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Relevant definitions

Search found 2096 related definition(s) that might help you understand this better. Below you will find the 15 most relevant articles:

Kha
Kha (ख).—The second consonant of the Deva Nagari alphabet, being the aspirate of the proceding;...
Khata
Khaṭa (खट).—m. (-ṭaḥ) 1. Grass. 2. Phlegm. the phlegmatic or watery humor. 3. A blind well. 4. ...
Ri
Ṛ (ऋ).—The seventh vowel of the Sanskrit alphabet, and peculiar to it. It corresponds in sound ...
Khaga
Khaga (खग).—m. (-gaḥ) 1. A bird. 2. An arrow. 3. The sun. 4. A planet. 5. deity. 6. Air, wind. ...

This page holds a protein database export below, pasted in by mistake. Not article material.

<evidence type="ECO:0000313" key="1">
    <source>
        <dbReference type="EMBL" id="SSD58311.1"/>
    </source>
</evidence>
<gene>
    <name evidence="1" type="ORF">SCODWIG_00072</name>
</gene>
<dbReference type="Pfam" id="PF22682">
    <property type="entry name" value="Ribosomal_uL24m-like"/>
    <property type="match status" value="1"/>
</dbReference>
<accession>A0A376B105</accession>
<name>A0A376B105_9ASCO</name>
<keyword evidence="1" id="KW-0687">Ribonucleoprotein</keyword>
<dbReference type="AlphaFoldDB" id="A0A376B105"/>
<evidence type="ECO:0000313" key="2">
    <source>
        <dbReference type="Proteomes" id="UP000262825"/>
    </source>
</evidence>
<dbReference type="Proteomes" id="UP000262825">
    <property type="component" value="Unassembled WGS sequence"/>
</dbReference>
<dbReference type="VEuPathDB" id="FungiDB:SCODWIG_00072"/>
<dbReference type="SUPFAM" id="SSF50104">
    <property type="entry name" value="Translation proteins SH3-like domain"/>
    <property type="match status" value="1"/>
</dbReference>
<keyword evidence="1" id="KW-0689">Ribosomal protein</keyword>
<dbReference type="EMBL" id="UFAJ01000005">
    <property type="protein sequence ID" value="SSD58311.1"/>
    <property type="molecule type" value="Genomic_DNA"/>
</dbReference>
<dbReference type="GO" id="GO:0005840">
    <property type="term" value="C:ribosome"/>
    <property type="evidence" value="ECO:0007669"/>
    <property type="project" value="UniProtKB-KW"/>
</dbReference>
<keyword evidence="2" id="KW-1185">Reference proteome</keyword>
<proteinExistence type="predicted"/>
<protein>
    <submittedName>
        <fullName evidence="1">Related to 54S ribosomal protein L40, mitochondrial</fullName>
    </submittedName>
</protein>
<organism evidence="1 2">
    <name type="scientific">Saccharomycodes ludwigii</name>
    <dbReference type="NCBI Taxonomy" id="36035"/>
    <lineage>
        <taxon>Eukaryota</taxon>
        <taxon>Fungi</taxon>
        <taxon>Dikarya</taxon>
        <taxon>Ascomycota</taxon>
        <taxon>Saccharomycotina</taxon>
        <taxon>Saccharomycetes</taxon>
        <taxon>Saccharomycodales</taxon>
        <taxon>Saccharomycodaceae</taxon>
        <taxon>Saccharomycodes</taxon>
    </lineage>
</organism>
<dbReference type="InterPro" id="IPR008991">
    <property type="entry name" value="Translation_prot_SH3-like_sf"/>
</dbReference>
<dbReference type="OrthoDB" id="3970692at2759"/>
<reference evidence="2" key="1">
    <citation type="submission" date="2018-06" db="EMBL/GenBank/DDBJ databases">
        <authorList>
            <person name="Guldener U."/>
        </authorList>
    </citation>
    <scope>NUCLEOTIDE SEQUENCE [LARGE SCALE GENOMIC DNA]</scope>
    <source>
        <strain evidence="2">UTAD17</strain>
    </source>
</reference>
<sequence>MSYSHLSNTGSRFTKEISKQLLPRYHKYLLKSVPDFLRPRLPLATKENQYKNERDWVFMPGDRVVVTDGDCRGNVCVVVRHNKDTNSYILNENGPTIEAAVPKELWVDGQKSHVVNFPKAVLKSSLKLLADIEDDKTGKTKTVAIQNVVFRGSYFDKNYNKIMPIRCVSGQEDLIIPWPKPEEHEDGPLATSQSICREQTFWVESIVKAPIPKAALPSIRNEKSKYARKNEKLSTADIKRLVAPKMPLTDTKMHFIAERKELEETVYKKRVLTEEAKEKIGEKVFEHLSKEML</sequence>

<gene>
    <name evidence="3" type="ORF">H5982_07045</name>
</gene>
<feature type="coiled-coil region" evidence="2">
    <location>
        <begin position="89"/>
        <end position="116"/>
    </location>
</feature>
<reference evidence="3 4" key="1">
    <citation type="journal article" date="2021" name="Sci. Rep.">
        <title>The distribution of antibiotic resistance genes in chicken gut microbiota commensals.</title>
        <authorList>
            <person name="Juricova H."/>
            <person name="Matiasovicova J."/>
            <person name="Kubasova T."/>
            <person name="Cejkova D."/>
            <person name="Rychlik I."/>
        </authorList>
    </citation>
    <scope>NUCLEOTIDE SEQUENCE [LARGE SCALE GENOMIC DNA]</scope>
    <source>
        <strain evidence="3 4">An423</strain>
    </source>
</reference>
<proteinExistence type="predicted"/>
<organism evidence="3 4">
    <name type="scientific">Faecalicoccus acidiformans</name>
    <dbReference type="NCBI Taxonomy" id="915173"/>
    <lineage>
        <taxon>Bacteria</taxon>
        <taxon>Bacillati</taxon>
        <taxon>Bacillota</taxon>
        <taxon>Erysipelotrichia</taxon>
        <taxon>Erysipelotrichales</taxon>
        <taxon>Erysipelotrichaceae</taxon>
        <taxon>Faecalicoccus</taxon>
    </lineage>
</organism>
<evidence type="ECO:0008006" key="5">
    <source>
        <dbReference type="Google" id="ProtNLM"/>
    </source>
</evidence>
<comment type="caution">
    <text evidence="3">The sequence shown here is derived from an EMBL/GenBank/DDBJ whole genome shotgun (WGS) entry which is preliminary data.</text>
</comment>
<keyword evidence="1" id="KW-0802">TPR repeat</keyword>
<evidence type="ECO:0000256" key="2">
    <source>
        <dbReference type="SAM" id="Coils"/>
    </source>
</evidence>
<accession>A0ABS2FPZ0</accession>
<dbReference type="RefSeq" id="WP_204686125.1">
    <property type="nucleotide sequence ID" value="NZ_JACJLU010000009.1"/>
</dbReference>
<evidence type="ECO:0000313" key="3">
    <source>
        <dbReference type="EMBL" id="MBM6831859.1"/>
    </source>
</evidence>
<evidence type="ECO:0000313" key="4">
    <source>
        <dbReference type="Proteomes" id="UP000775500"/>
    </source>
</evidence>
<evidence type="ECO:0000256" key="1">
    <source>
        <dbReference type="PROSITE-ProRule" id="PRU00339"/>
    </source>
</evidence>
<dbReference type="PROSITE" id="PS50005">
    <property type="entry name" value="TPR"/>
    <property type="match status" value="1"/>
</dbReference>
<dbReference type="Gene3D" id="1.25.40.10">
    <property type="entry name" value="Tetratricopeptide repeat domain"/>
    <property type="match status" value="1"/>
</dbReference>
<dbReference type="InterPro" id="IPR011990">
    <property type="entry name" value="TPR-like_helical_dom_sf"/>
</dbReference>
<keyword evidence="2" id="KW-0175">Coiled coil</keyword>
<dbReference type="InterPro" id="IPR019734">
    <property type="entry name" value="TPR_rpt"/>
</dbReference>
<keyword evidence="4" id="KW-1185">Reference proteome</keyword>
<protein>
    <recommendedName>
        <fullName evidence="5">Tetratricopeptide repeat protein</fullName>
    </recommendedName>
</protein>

Khadyota
Khadyota (खद्योत).—m. (-taḥ) 1. A fire-fly. 2. The sun. E. kha the sky, and dyota what is lumin...
Khagola
Khagola (खगोल).—m. (-laḥ) 1. The vault or circle of the heavens, the planisphere. 2. The same r...
Khacara
Khacara (खचर).—mfn. (-raḥ-rī-raṃ) Moving in the sky, flying in the air. m. (-raḥ) 1. A cloud. 2...
Khahara
Khahara (खहर).—m. (-raḥ) (In arithmetic.) A fraction having a cypher for its denominator. E. kh...
Khajala
Khajala (खजल).—n. (-laṃ) 1. Frost, hoar frost. 2. Dew, rain. E. kha the sky, and jala water.
Khagama
Khagama (खगम).—m. (-maḥ) A bird. E. kha, and gama what goes.
Khashaya
Khaśaya (खशय).—mfn. (-yaḥ-yā-yaṃ) Resting or dwelling in the air. E. kha and śī to sleep, ac af...
Khapushpa
Khapuṣpa (खपुष्प).—'sky-flower', used figuratively to denote anything impossible, an impossibil...
Khajyotis
Khajyotis (खज्योतिस्).—m. (-tiḥ) A fire-fly. E. kha, and jyotis light.
Kholmuka
Kholmuka (खोल्मुक).—m. (-kaḥ) The planet Mars. E. kha heaven, ulmuka a hot coal.
Khapaga
Khāpagā (खापगा).—f. (-gā) A name of Ganga or the Ganges. E. kha heaven, and apagā a river.